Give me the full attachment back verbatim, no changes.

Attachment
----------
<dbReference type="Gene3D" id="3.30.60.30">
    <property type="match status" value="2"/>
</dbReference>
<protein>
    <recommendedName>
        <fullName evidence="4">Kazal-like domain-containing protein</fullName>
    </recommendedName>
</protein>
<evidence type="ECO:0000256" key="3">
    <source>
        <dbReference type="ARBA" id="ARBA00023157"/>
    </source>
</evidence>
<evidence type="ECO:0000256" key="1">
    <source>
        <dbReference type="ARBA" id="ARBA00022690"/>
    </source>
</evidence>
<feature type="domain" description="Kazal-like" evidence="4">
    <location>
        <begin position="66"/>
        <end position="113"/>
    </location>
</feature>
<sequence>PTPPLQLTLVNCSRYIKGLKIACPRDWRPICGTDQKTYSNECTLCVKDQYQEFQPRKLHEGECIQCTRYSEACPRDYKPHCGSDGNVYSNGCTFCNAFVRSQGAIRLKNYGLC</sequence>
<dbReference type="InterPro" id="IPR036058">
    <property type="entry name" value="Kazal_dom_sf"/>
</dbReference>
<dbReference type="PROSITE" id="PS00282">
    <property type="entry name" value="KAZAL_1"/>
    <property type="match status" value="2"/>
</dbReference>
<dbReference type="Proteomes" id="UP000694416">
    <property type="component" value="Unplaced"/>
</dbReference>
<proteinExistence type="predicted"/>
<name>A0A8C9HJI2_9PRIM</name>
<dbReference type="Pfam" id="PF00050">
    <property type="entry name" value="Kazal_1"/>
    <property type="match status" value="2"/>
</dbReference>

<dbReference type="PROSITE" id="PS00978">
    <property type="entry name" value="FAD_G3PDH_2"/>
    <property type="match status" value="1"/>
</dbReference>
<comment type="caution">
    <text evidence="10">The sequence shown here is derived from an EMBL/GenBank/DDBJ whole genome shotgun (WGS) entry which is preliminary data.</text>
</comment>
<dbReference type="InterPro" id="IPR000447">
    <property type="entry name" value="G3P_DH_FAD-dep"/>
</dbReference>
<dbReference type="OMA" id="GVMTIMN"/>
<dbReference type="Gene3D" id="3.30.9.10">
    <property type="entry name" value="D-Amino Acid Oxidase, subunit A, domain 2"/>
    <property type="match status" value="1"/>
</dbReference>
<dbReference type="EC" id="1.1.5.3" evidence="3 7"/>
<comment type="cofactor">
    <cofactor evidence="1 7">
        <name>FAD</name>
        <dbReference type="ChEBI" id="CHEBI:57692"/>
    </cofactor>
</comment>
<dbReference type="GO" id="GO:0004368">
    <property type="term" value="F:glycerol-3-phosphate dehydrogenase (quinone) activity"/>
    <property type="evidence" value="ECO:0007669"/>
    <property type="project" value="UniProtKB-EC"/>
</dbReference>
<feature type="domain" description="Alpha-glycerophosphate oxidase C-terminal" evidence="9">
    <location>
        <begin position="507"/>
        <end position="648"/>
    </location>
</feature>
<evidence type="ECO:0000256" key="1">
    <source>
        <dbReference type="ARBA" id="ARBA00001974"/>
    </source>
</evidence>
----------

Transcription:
<dbReference type="Gene3D" id="3.30.60.30">
    <property type="match status" value="2"/>
</dbReference>
<protein>
    <recommendedName>
        <fullName evidence="4">Kazal-like domain-containing protein</fullName>
    </recommendedName>
</protein>
<evidence type="ECO:0000256" key="3">
    <source>
        <dbReference type="ARBA" id="ARBA00023157"/>
    </source>
</evidence>
<evidence type="ECO:0000256" key="1">
    <source>
        <dbReference type="ARBA" id="ARBA00022690"/>
    </source>
</evidence>
<feature type="domain" description="Kazal-like" evidence="4">
    <location>
        <begin position="66"/>
        <end position="113"/>
    </location>
</feature>
<sequence>PTPPLQLTLVNCSRYIKGLKIACPRDWRPICGTDQKTYSNECTLCVKDQYQEFQPRKLHEGECIQCTRYSEACPRDYKPHCGSDGNVYSNGCTFCNAFVRSQGAIRLKNYGLC</sequence>
<dbReference type="InterPro" id="IPR036058">
    <property type="entry name" value="Kazal_dom_sf"/>
</dbReference>
<dbReference type="PROSITE" id="PS00282">
    <property type="entry name" value="KAZAL_1"/>
    <property type="match status" value="2"/>
</dbReference>
<dbReference type="Proteomes" id="UP000694416">
    <property type="component" value="Unplaced"/>
</dbReference>
<proteinExistence type="predicted"/>
<name>A0A8C9HJI2_9PRIM</name>
<dbReference type="Pfam" id="PF00050">
    <property type="entry name" value="Kazal_1"/>
    <property type="match status" value="2"/>
</dbReference>

<dbReference type="PROSITE" id="PS00978">
    <property type="entry name" value="FAD_G3PDH_2"/>
    <property type="match status" value="1"/>
</dbReference>
<comment type="caution">
    <text evidence="10">The sequence shown here is derived from an EMBL/GenBank/DDBJ whole genome shotgun (WGS) entry which is preliminary data.</text>
</comment>
<dbReference type="InterPro" id="IPR000447">
    <property type="entry name" value="G3P_DH_FAD-dep"/>
</dbReference>
<dbReference type="OMA" id="GVMTIMN"/>
<dbReference type="Gene3D" id="3.30.9.10">
    <property type="entry name" value="D-Amino Acid Oxidase, subunit A, domain 2"/>
    <property type="match status" value="1"/>
</dbReference>
<dbReference type="EC" id="1.1.5.3" evidence="3 7"/>
<comment type="cofactor">
    <cofactor evidence="1 7">
        <name>FAD</name>
        <dbReference type="ChEBI" id="CHEBI:57692"/>
    </cofactor>
</comment>
<dbReference type="GO" id="GO:0004368">
    <property type="term" value="F:glycerol-3-phosphate dehydrogenase (quinone) activity"/>
    <property type="evidence" value="ECO:0007669"/>
    <property type="project" value="UniProtKB-EC"/>
</dbReference>
<feature type="domain" description="Alpha-glycerophosphate oxidase C-terminal" evidence="9">
    <location>
        <begin position="507"/>
        <end position="648"/>
    </location>
</feature>
<evidence type="ECO:0000256" key="1">
    <source>
        <dbReference type="ARBA" id="ARBA00001974"/>
    </source>
</evidence>